What Are Meth Sores?

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Meth is a synthetic stimulant drug that is highly addictive. The Drug Enforcement Agency (DEA) classifies it as a Schedule II drug. This means that the drug has a high potential for misuse. The drug is also called crystal meth, ice, and blue. 

While the relationship between skin lesions and substance use is not fully defined, there is some evidence that points to the development of these itchy, red lesions (also known as meth sores) after meth use.

Characteristics of Meth Sores 

Meth sores often look like small, round red patches on your skin. They can often be confused with acne when they appear on the face or a rash when they appear on other parts of the body.

Meth sores form as a result of heavy meth misuse. Other signs of meth abuse at the stage where sores are likely to develop include: 

Identifying Meth Sores

On its surface, meth sores can look like any other sores, such as a common cold sore. Some people even liken the appearance of meth sores on the face to acne.

However, if there’s a presence of meth addiction, then it’s likely that any open sores forming on parts of the face and body are meth sores. 

Meth sores are very uncomfortable, which makes people pick and scratch at them. When this happens, they resemble an open sore more closely and can easily become infected. If a sore is infected, it might develop a pus-filled blister. During the healing process, the sores might appear brown and scabbed over.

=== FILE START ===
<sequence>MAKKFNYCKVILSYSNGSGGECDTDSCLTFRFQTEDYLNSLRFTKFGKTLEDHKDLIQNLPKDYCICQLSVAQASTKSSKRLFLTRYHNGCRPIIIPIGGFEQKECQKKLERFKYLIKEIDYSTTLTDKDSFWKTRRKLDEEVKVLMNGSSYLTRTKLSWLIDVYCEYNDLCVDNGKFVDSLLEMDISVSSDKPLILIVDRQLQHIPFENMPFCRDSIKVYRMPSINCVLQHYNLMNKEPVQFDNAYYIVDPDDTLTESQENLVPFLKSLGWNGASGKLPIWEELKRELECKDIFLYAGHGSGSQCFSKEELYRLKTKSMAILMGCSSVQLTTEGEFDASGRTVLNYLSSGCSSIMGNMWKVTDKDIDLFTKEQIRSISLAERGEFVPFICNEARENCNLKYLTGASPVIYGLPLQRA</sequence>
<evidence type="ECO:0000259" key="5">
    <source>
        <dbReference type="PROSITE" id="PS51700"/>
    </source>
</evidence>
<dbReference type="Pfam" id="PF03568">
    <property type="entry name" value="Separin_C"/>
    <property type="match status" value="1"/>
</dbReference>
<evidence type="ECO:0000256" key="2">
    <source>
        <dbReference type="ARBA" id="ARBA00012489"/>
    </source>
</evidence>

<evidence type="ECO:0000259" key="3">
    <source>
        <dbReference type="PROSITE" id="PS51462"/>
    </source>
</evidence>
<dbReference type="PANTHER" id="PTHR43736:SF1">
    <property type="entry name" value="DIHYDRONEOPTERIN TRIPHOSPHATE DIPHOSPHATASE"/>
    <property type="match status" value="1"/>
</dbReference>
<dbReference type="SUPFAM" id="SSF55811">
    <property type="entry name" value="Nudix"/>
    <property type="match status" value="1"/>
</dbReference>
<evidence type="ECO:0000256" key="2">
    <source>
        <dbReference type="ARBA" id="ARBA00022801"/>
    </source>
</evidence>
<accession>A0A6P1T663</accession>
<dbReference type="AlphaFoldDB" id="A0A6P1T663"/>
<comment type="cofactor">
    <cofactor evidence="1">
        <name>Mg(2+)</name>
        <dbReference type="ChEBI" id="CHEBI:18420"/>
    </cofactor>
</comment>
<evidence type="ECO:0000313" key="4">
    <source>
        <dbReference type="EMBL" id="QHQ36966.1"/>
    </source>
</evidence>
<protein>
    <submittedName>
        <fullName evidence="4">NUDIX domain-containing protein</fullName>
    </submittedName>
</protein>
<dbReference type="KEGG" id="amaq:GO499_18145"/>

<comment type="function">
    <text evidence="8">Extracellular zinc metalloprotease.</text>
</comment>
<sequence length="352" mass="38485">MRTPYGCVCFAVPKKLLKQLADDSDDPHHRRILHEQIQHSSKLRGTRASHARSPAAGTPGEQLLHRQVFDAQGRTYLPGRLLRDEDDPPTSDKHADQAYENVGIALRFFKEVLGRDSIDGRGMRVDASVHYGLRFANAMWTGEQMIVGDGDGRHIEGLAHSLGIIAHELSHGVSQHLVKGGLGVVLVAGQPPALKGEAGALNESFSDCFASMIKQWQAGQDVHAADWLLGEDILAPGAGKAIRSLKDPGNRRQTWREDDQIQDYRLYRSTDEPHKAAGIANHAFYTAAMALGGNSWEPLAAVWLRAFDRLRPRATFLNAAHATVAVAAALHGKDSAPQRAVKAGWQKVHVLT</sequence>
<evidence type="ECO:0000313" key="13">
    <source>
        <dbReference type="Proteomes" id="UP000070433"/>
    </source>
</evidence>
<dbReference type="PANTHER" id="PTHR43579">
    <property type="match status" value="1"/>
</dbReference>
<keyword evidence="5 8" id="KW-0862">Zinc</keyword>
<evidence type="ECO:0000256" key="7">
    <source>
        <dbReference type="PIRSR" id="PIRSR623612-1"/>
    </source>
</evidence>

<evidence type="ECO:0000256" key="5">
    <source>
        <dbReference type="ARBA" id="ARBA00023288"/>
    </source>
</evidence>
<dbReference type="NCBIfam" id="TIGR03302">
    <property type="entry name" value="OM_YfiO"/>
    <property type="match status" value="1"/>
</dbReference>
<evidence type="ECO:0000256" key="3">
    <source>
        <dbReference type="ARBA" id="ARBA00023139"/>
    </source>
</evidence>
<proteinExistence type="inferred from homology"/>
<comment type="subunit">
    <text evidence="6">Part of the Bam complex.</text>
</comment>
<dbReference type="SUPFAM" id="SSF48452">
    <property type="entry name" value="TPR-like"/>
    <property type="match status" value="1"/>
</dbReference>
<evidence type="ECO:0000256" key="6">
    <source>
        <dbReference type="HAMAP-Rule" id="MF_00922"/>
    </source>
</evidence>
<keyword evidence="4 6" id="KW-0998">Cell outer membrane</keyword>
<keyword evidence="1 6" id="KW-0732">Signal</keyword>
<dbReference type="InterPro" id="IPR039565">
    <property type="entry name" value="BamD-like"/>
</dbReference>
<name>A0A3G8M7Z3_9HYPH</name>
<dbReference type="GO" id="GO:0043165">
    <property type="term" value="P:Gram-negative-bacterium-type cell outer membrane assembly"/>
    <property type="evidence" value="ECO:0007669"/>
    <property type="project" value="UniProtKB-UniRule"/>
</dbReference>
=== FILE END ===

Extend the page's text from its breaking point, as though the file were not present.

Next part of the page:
Causes of Meth Sores

Meth sores are unlikely to form as a result of occasional use of the drug. However, it’s essential to know that although occasional use of meth might not result in meth sores, they can cause high blood pressure, loss of appetite, and difficulty sleeping. Meth is also a highly addictive drug and occasional use can quickly cause dependence. 

There are a couple of reasons meth sores form in people who have a meth dependency. These reasons are listed below.

Skin Picking 

A leading cause is that meth users tend to pick at their skin. Skin picking is a common side effect of meth use. However, their immune systems are often so severely compromised that sores result from skin picking.

Skin picking can begin as a result of hallucinations or dry skin. Some meth users experience a phenomenon known as meth mites. Meth mites involve a hallucination that things like mites are crawling underneath the skin of some meth users, typically around their face and neck.

This hallucination could also be visual, and the person might report seeing bugs crawling on their skin when there’s nothing on it. In order to feel a reprieve from the crawling sensation, they’ll pick or scratch at their skin, sometimes until sores form. These are also known as meth bugs or ice mites. The form of hallucination meth users experience is known as formication.


Another common reason is sweat. Meth users are likely to excrete the toxic drug through their sweat. This makes their sweat harmful to their skin and can create sores. This, combined with poor personal hygiene, which many people with meth dependency often succumb to, causing meth sores to develop. 

Meth Pipes